At the Dive Centre, Pedro spots me. Once again, the greater the eye contact the stronger his protestations of family life become. Pedro is just leaving when Aleksandro arrives. In his Speedo. With its submarine. He stands over me, removes his sunglasses and grins. I melt.

We talk about life in Cuba. There’s no mention of a wife or children. He asks about peculiarities of the English language. Do you say, “My salary is 10 dollars ‘for’ month or ‘by’ month?” I’m appalled, but try not to let it show. I tell him you would say ‘per’ month. Somehow I forget he’s tanned, handsome, muscular and ninety-five percent naked, and we just talk.

Day 5. Allan has arranged a Jungle Tour. It consists of two gay men (us), a Canadian father and son, and an English couple who don’t like water. Cheers! Our boat operator, a Cuban Clint Eastwood, hits the waves broadside and makes us all sick. My cap flies off and we have to turn back. The English couple glares as I fish it out of the water. I sit on the cap to punish it.

I tell them I lived in London in my twenties. “Where?” they ask. I decide to risk the truth. “Brixton Hill,” I say. ‘Wrong neighbourhood,’ their eyes say. “And Ladbrook Grove,” I add apologetically. ‘Acceptable neighbourhood,’ their eyes note. “Did you like London?” the woman asks. “I loved it,” I reply. Correct answer. “Although I haven’t been back since I discovered Paris. It’s so beautiful.” The woman looks away. “Yes, but it’s full of Parisians, isn’t it?”

Back at the resort, there’s still no word from Nelson. This is the day we agreed to meet on the beach. I sit reading my book for an hour. I’m just about to give up when who should appear but Aleksandro! We stroll to the Dive Centre and sit side-by-side on the floor. I’ve revised my travel plans to Trinidad de Cuba, a colonial town four hours south. As it turns out, Aleksandro's father lives there. And tomorrow is Aleksandro’s day off. He’ll arrange for a car through the resort and we’ll go together!

His tanned thigh rubs against mine. I pull out my map of Cuba. He guides my finger over our route on the map. Now this is flirting! In fact, in my book it’s foreplay! Then, like clockwork, he mentions his family. He’s been married ‘per’ 10 years. “How many kids?” I feel compelled to ask. “Solamente uno.” Only one. I try to read into this. Is he saying ‘Only one in 10 years, so maybe I’m not as heterosexual as I thought’? Or is he saying ‘Only one, so if you broke up the family it wouldn’t be that messy, all things considered.’

Just then, his boss arrives. Aleksandro jumps up guiltily. We confirm for 8:30 the following morning. He’ll arrange the car.

I return to the bar where the English have gathered. They’re loud and drunk, hopping the counters and pouring their own drinks to the consternation of the wait staff. Everything’s free. Why storm the Bastille when you already have the key?

Day 6. At eight o’clock, I head to the Dive Centre. At 8:30 Pedro strolls by and greets me. I tell him I’m driving to Trinidad de Cuba with Aleksandro. “Aleksandro isn’t here,” he informs me. “It’s his day off and he wasn’t on the bus with the other workers.”

At the car rental office I make a reservation for the following morning and spend the afternoon in the shade. That evening I venture over to the bar and sit unsociably alone—not an “English” thing to do. An attractive blonde approaches, introduces herself as Elaine and asks if she and her pint might join me. We chat about Canadians and their lack of sociability and the English and their pubs. I feel a knee rub against mine under the table. Am I mistaken? No, there it is again.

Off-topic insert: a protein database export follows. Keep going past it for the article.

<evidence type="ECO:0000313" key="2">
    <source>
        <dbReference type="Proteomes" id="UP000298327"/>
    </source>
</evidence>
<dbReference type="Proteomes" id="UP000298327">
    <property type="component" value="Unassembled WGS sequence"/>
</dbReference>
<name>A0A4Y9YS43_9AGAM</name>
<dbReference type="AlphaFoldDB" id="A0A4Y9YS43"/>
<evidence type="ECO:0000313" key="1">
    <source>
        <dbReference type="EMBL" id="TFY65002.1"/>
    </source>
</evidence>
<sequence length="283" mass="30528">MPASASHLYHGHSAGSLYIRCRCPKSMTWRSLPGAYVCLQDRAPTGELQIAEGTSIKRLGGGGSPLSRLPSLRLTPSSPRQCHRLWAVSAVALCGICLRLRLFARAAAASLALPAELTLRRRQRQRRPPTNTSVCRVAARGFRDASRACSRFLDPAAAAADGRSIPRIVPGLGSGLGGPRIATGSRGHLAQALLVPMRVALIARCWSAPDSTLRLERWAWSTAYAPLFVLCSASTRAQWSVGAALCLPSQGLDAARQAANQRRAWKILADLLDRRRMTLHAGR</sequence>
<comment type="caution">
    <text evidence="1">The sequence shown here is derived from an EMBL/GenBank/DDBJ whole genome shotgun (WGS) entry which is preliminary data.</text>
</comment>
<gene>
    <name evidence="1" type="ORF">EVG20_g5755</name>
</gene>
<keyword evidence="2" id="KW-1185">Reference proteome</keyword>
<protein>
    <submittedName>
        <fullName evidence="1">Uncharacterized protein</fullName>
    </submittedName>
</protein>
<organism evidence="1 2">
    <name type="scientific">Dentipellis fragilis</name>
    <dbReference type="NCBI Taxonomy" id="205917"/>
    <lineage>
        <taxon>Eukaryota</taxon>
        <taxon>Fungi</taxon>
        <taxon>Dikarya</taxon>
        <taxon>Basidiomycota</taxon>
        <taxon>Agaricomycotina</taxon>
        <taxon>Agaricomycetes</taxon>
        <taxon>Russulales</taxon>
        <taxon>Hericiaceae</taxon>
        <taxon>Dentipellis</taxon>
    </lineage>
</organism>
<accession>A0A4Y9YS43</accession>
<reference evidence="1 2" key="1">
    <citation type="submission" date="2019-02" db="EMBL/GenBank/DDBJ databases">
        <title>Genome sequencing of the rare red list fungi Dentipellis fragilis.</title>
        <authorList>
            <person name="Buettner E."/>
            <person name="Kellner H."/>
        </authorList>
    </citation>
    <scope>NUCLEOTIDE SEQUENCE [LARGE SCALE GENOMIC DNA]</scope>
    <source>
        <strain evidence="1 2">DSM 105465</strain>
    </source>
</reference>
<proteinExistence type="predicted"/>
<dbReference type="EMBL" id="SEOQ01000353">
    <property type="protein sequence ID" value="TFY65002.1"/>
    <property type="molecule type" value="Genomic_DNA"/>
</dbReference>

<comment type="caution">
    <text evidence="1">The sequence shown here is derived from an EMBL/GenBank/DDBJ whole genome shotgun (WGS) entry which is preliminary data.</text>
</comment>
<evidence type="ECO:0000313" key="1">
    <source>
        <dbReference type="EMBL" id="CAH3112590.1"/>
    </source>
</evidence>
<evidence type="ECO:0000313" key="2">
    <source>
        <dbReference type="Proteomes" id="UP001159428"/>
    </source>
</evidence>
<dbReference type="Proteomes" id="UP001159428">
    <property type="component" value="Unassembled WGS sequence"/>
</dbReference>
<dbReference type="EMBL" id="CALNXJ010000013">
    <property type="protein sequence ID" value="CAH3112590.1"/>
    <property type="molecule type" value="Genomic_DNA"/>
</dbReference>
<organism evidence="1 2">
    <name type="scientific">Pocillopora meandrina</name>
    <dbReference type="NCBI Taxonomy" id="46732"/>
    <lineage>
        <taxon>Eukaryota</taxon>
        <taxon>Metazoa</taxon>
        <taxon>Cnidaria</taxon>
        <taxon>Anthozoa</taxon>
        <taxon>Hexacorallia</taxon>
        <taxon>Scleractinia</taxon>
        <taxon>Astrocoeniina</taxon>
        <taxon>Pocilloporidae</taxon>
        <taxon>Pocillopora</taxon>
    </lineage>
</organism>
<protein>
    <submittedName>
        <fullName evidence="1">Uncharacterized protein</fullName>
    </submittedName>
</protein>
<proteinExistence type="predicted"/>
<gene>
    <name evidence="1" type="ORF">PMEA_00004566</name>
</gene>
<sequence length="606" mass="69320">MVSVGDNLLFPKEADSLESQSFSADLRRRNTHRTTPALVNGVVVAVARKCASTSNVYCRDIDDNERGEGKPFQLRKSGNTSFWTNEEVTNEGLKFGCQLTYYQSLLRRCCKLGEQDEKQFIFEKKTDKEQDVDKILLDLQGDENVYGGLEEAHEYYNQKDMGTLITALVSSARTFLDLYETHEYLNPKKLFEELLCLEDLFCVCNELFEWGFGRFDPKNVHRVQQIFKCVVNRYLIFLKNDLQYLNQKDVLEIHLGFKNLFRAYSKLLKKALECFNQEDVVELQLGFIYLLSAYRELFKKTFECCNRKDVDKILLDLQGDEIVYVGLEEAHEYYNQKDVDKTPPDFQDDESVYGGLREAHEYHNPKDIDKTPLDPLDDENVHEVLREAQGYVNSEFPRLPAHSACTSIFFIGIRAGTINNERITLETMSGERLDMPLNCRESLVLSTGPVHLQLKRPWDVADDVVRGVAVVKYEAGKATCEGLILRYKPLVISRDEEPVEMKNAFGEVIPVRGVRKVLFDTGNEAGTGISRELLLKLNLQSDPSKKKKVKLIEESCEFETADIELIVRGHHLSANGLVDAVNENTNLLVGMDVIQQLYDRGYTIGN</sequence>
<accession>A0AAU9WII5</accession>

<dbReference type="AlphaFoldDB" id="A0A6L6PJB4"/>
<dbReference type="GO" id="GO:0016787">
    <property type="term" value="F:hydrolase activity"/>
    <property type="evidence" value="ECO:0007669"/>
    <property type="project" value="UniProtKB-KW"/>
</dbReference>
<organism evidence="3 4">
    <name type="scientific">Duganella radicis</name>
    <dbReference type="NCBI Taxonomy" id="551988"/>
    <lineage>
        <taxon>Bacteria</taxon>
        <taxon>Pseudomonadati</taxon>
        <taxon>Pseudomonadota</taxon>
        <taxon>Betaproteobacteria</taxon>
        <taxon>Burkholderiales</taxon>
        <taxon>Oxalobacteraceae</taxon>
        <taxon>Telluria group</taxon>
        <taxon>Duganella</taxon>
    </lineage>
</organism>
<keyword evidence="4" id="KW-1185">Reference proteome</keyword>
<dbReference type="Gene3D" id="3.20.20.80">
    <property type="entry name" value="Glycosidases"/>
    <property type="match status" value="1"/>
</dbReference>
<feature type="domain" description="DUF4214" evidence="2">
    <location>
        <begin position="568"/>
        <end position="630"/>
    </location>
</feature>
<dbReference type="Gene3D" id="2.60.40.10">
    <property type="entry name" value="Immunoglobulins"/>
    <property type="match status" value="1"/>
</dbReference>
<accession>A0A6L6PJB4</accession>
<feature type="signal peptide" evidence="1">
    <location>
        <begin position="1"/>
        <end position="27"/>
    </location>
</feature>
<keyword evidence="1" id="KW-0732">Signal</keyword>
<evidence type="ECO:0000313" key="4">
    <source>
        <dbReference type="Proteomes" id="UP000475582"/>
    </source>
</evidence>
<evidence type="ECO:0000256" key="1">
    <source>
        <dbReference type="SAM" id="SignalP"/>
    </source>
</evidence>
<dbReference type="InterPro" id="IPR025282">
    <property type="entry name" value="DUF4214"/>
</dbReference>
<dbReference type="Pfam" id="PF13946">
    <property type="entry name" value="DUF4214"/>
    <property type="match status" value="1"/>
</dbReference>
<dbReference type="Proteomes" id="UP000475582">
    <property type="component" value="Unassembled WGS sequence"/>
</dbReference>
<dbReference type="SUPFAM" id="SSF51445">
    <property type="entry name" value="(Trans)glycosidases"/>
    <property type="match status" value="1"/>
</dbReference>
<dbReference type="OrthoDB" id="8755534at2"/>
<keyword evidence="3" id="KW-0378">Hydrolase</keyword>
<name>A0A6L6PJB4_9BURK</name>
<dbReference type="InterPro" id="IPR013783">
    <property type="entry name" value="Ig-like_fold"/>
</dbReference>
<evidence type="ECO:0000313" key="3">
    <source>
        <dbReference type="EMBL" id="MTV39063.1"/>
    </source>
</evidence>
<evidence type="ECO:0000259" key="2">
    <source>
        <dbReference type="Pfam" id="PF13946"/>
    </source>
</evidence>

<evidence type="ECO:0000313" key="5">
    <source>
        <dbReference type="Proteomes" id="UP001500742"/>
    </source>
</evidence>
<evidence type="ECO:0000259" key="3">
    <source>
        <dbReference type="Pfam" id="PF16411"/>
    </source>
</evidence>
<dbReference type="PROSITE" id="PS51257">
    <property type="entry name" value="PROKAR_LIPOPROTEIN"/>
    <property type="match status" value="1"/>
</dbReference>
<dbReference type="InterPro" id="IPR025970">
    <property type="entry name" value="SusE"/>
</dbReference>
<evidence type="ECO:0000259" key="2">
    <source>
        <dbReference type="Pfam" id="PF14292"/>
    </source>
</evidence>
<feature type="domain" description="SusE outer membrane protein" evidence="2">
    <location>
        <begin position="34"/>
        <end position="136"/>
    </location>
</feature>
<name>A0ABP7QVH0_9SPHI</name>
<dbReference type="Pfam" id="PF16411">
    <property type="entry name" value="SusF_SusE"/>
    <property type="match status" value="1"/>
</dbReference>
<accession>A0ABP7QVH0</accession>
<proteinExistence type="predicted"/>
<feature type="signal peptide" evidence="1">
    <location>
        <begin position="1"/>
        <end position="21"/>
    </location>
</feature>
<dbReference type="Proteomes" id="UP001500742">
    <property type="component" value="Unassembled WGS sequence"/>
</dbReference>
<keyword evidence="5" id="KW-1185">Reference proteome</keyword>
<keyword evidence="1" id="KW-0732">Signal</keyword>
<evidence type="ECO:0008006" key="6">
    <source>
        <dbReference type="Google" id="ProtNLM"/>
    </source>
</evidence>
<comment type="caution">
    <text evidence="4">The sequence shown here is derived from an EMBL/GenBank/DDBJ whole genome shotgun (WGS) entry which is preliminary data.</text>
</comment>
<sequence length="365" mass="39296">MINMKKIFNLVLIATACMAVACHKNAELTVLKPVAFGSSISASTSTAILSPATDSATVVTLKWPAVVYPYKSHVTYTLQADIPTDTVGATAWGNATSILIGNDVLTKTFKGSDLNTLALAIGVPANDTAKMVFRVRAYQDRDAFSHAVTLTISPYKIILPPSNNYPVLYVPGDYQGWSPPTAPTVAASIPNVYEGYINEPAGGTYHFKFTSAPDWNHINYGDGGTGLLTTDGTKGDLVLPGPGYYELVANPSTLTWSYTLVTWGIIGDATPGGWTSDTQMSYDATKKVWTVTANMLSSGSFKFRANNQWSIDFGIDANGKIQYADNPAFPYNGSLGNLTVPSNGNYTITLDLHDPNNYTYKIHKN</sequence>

She winks at me. “What are you doing later?” I say I’ll be meeting my boyfriend. She laughs raucously. Another woman approaches wearing a tight black rubber skirt. It’s the bride from yesterday, and the formalities are definitely over.

“This is my friend, Terri,” Elaine says. “And this is Jeff. He says he’s gay.” They both laugh hysterically. Apparently I don’t fit the stereotype.

On the way back to my cabaña, I’m nearly run down by a dozen drunken bodies lurching in a deadly conga-line of overturned chairs, dropped aitches and exclaimed ‘brilliants!’ on the way to the bar. Queen’s fuckin’ English, innit?

 
Day 7. For $60US I’ve rented a battered Jeep with no air conditioner, a broken fuel gauge and windows that won’t roll up. It’s a long, hot drive across the island.

Where North America is cluttered with advertising billboards, Cuba is dotted with political slogans and huge posters of Ché and Fidel saying inspirational things like ‘Patria o muerte!’ (‘Homeland or death!’) or ‘One good idea is worth a hundred workers.’ Grueling poverty is evident everywhere.

In Trinidad de Cuba, an indigent port town, two young men offer to “protect” my car and guide me around. The Jeep couldn’t sustain much more damage even if I refused, but the boys are sexy and fun—when they aren’t threatening—so I accept.

For payment they want “souvenirs”—baseball caps, pens. I have nothing but a few American dollars. They look disappointed, but I’m their only customer, so off we go.

When not regaling me with questionable tales about their town and its decrepit looking buildings, the boys spend their time whistling at women. A young blonde darts around the corner towards us. “What’s your name?” they ask. “Barbra Streisand,” she replies with an English accent. “Can I have your autograph?” I ask.

Back at the hotel that evening I run into Nelson who evades my questions about the car and our aborted date. Finally he shrugs and says, “I didn’t get the car, so why would I show up?” I shrug back.

Day 8. At breakfast I ponder the lost opportunities over the past week and wonder why Nelson avoided my questions. Allan looks up from his coffee. “Cubans don’t like to disappoint us, so they say ‘yes’ to everything, hoping we won’t be so rude as to ask them to follow up.”

This rings true. So it is I, not they, who have broken protocol. I carried no souvenirs for the tour guides, had too many questions for the hotel workers, and embarrassed the men with my attention. My Canadian literalness is simply overbearing.

Right before leaving, we run into Nelson. He accepts a hug. I offer to send him something when I get home. What would he like from Canada? He looks at me shyly. More than anything, he says, he’d like a tape of Celine Dion.

Suddenly it all makes sense. Clearly, these are gay men trapped in Cuban bodies.